The Hilma Af Klint + Bird Edition
On art, AI, and evolution
Colin here. A short, inspiring, and very visual WITI today. Friends Fred Raillard and Chelsea Steiger were experimenting with some visual AI. Their parameters were simple and creative: The Swedish artist “Hilma af Klint,” and “birds.”
Some background on af Klint from Guggenheim.org:
When Hilma af Klint began creating radically abstract paintings in 1906, they were like little that had been seen before: bold, colorful, and untethered from any recognizable references to the physical world. It was years before Vasily Kandinsky, Kazimir Malevich, Piet Mondrian, and others would take similar strides to rid their own artwork of representational content.
What came out of the AI was quite lovely: A blend of the artist’s abstraction, subtly integrating the characteristics of the bird, residing in the real, physical world.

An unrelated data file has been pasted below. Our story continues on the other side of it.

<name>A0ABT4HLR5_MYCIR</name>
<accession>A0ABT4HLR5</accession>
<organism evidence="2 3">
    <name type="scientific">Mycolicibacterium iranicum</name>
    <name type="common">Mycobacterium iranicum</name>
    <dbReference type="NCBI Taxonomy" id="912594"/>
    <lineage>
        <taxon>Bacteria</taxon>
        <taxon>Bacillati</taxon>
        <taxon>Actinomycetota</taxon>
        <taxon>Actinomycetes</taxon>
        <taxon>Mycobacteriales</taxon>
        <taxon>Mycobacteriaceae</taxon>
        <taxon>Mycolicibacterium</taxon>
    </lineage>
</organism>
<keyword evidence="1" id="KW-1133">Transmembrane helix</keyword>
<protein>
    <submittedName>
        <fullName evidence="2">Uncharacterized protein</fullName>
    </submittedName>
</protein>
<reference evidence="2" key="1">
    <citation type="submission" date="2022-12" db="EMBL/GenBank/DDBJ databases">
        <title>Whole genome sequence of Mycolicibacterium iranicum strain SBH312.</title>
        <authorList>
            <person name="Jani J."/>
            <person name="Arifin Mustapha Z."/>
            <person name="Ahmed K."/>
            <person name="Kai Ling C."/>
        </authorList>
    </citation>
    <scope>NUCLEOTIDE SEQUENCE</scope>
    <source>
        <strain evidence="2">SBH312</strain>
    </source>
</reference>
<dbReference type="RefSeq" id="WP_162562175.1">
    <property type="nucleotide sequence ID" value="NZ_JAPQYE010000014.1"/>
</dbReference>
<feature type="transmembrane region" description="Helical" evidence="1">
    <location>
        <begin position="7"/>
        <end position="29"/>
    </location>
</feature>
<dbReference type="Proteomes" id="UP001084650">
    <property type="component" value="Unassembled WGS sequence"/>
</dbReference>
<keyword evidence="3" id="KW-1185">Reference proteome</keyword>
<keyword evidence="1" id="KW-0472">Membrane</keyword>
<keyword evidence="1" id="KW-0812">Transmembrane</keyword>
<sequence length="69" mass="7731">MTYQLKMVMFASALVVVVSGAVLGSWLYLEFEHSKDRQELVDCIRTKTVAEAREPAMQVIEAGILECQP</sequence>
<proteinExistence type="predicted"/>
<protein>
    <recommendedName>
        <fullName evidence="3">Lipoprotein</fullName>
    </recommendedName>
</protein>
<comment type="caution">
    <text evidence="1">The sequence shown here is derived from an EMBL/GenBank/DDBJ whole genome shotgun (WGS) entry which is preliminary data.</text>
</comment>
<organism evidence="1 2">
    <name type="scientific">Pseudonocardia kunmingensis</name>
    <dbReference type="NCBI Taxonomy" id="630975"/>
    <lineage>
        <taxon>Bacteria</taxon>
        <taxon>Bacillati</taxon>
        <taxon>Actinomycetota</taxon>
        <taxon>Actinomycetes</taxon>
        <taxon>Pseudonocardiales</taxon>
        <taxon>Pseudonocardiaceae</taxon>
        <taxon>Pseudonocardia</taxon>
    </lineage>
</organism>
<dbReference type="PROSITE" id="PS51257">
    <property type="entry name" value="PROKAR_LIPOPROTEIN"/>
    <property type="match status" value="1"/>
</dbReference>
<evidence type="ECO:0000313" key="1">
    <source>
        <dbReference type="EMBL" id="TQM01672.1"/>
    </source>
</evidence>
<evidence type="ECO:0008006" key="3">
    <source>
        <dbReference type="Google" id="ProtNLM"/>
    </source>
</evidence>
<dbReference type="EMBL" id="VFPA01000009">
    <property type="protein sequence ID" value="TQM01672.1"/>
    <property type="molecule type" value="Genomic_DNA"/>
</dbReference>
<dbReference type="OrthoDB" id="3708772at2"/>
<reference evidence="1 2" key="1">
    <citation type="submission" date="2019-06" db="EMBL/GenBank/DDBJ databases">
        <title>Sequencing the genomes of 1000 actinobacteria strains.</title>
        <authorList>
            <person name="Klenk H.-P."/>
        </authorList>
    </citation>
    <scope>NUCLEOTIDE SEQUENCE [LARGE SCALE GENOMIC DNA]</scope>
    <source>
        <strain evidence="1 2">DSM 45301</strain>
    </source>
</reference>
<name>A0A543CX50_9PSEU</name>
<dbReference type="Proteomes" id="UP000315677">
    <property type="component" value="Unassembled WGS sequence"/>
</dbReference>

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Why is this interesting?
One, it is interesting to see the parameters of this AI being put in place by highly creative people, and to see the beautiful results. This is more about the act of selecting the right parameters and affecting the outcome, something I feel will be a true asset to great creatives in the future as AI advances. Two, it opens up an interesting can of worms regarding intellectual property: work from famous artists is used as source material for AI experimentation. What comes out might be something “new,” but it has, shall we say, very good genes. (CJN)
Thanks for reading,
Noah (NRB) & Colin (CJN)
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